Boris Johnson: Australia trade deal is ‘fantastic opportunity’
BORIS Johnson said farmers would have a “fantastic opportunity” under the free trade agreements, as reports suggest the UK government is on the verge of signing a post-Brexit deal with Australia.
Downing Street said “negotiations are still ongoing” with Canberra, despite several reports claiming ministers settled their differences on the terms of a deal on Thursday.
There had been concerns – which were reportedly aired around the Cabinet table by Environment Secretary George Eustice and Duchy of Lancaster Chancellor Michael Gove – about the impact that a zero quota deal with Australia could have on British meat products, especially beef and lamb. , which must achieve higher standards.
But The Sun reported the Prime Minister was set to offer Australia a 15-year transition to a tariff-free, quota-free trade pact, the free trade arguments of International Trade Secretary Liz Truss and of Business Secretary Kwasi Kwarteng being successful.
The Prime Minister, when asked about the draft deal yesterday, said he wanted the UK “to see these new openings not as threats but as opportunities” while praising the benefits of free trade.
Speaking to broadcasters in Portsmouth, where he was visiting the aircraft carrier HMS Queen Elizabeth II, Mr Johnson said: ‘We are certainly looking for free trade agreements with countries around the world, and I am here on this incredible aircraft carrier, which is truly a symbol of the way we want to do things; we see a global future for this country.
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“I think free trade agreements present a fantastic opportunity for our farmers, for businesses of all kinds and for manufacturers.
“I think it’s vital that as a great historic free trade nation that has grown to prosperity through free trade, and indeed through the Royal Navy, that we see these new openings not as threats but as opportunities. ”
Mr Johnson chaired a meeting of senior colleagues on Thursday as he sought to resolve the alleged dispute between Ms Truss and Mr Eustice.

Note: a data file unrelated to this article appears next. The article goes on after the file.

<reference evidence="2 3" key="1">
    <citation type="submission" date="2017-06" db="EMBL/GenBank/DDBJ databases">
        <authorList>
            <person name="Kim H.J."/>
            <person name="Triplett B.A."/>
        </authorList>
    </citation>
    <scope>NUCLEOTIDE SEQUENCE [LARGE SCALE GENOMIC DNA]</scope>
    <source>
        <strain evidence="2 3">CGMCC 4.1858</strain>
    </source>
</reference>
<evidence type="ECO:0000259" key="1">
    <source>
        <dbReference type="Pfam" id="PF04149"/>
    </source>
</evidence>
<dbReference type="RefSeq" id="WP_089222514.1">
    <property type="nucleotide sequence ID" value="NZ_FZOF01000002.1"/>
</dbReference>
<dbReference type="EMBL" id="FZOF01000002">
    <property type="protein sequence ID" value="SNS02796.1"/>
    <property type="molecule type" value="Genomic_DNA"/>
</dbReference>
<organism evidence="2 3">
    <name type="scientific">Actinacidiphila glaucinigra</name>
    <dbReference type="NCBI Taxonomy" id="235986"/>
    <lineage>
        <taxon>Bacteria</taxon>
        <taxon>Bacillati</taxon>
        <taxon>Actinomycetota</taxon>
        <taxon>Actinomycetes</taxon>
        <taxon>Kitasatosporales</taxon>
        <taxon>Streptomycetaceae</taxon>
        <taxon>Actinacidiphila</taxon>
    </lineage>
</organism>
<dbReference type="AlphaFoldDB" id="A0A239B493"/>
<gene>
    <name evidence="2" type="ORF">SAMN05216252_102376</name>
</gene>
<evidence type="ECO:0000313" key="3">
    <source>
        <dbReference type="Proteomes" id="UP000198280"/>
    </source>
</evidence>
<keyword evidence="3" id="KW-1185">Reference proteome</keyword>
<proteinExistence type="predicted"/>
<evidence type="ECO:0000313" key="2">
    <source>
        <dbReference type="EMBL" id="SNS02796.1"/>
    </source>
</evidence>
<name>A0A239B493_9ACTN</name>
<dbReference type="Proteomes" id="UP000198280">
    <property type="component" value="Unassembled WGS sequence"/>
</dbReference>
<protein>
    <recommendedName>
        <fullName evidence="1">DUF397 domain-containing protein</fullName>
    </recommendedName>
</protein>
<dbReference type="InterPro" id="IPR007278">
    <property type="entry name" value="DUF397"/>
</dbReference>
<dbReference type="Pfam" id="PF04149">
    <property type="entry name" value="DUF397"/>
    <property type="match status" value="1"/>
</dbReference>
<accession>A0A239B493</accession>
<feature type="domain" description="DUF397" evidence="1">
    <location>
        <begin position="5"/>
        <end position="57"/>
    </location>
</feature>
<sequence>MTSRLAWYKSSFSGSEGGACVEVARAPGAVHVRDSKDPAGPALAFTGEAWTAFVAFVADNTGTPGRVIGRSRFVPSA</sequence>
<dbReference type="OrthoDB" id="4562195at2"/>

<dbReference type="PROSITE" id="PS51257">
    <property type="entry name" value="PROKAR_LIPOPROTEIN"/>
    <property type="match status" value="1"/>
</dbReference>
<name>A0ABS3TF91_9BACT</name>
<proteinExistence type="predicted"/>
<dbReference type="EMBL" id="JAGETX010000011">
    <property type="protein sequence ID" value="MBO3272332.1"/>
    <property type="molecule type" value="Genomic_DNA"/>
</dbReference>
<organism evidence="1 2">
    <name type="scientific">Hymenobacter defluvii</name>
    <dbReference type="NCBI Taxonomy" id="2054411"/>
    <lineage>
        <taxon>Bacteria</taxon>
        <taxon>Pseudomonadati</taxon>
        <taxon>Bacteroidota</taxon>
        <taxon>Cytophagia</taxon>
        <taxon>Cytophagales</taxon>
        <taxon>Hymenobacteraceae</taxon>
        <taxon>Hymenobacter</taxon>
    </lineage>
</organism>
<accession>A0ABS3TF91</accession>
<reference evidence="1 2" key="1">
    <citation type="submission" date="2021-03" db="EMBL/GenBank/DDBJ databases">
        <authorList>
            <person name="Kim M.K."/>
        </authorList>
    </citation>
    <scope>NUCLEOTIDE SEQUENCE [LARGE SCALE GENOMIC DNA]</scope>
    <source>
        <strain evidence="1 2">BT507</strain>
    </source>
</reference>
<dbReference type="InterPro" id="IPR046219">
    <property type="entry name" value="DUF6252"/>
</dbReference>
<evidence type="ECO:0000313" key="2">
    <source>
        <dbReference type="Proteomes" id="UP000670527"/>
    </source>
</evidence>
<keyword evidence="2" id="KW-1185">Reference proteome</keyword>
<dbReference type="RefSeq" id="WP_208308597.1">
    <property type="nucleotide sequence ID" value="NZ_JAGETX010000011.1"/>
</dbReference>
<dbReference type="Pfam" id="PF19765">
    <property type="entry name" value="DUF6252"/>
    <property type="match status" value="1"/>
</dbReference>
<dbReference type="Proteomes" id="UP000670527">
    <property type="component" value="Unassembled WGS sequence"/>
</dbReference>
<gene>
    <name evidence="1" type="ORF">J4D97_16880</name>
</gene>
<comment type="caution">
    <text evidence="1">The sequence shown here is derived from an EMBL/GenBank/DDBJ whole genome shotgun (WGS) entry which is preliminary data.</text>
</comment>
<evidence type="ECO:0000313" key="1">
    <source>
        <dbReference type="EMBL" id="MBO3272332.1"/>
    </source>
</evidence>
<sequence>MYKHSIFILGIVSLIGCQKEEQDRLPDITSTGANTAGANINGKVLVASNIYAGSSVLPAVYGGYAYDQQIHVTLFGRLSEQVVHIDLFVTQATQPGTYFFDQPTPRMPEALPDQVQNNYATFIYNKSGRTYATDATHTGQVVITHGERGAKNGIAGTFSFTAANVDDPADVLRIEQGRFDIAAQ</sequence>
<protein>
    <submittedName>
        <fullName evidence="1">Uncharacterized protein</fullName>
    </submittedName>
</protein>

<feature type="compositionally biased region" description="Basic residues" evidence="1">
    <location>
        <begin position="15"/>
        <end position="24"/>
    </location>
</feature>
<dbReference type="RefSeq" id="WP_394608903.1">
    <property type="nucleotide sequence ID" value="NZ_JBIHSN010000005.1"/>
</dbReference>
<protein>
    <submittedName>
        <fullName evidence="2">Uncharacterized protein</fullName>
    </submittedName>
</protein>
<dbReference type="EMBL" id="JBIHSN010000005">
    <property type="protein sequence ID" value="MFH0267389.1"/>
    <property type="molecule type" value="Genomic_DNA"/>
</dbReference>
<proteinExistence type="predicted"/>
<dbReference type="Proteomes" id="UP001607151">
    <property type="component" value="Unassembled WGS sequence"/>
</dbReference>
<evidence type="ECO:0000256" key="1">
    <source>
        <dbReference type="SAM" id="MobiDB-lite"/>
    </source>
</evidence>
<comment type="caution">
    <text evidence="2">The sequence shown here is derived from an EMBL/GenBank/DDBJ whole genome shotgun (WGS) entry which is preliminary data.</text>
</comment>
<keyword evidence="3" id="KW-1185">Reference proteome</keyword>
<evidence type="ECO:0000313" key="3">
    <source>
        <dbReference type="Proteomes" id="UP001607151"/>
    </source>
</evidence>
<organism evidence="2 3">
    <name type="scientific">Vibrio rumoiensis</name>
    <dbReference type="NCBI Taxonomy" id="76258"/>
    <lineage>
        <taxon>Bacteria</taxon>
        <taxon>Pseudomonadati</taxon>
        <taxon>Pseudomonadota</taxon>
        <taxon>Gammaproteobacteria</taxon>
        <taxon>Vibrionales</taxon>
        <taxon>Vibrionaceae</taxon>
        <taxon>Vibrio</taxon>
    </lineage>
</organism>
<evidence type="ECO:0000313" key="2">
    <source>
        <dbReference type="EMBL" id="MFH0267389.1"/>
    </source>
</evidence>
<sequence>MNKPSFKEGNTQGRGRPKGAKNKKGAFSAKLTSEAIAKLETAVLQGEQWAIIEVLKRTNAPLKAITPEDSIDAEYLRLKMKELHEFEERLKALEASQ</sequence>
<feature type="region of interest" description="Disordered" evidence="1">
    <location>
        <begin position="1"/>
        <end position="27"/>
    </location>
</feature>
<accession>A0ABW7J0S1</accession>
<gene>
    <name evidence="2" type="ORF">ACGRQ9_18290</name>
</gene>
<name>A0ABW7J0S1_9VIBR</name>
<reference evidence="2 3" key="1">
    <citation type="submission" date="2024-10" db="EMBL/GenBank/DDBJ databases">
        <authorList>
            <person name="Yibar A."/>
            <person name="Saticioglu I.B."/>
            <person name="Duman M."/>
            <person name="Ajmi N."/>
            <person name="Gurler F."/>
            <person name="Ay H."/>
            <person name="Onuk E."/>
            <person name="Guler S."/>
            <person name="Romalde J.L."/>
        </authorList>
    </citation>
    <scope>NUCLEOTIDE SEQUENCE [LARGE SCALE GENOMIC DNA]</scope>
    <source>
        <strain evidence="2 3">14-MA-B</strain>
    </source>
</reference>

Ms Truss, who said she wanted an agreement in principle by early June – which would come in time to be presented to the G7 meeting in Cornwall – would support a zero-rate, zero-quota approach to to stimulate trade flows. .
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But such a move could make UK farmers vulnerable to competition from beef and lamb producers in Australia, and Mr Eustice has suggested that quotas could be used to protect them.
Justice Secretary Robert Buckland has assured farmers they will not be “cut back” under a deal with Canberra, which No 10 also reiterated.
“The government has always said that any free trade agreement concluded with Australia or, indeed, with other countries in the world, will of course take into account the very high welfare standards that we have here in the Kingdom. United and will of course ensure that UK agriculture and UK farmers are not undervalued, are not at a disadvantage, given the quality and excellence of the products produced here in the UK ”, said Mr. Buckland on BBC Radio 4’s Today.
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A spokesperson for the Prime Minister, who said talks were underway, said: ‘We have made it clear that any deal with Australia must work for UK businesses, producers and consumers, and we are negotiating on this base. ”
A zero-tariff deal could put Mr Johnson on a collision course with the new DUP chief, who said there was a ‘high risk’ for Northern Irish farmers, as well as the rest of the UK. United, if such conditions were agreed. Edwin Poots, Minister of Agriculture for Northern Ireland, who will take over as DUP chief from the ousted
Arlene Foster said: “Australia has a number of distinct advantages over Northern Ireland and the rest of the UK, in terms of land available for agriculture, climate and higher standards. low, which allows its farmers to produce at a considerably lower price. cost, particularly in the beef and sheepmeat sectors.
“Therefore, Australian beef and mutton exports to the UK have a lot of potential to increase dramatically over time if tariffs are removed.
“Australian beef and mutton products have the potential to undermine UK producers and reduce Northern Ireland’s market share in Britain, which is our most important market for these products.”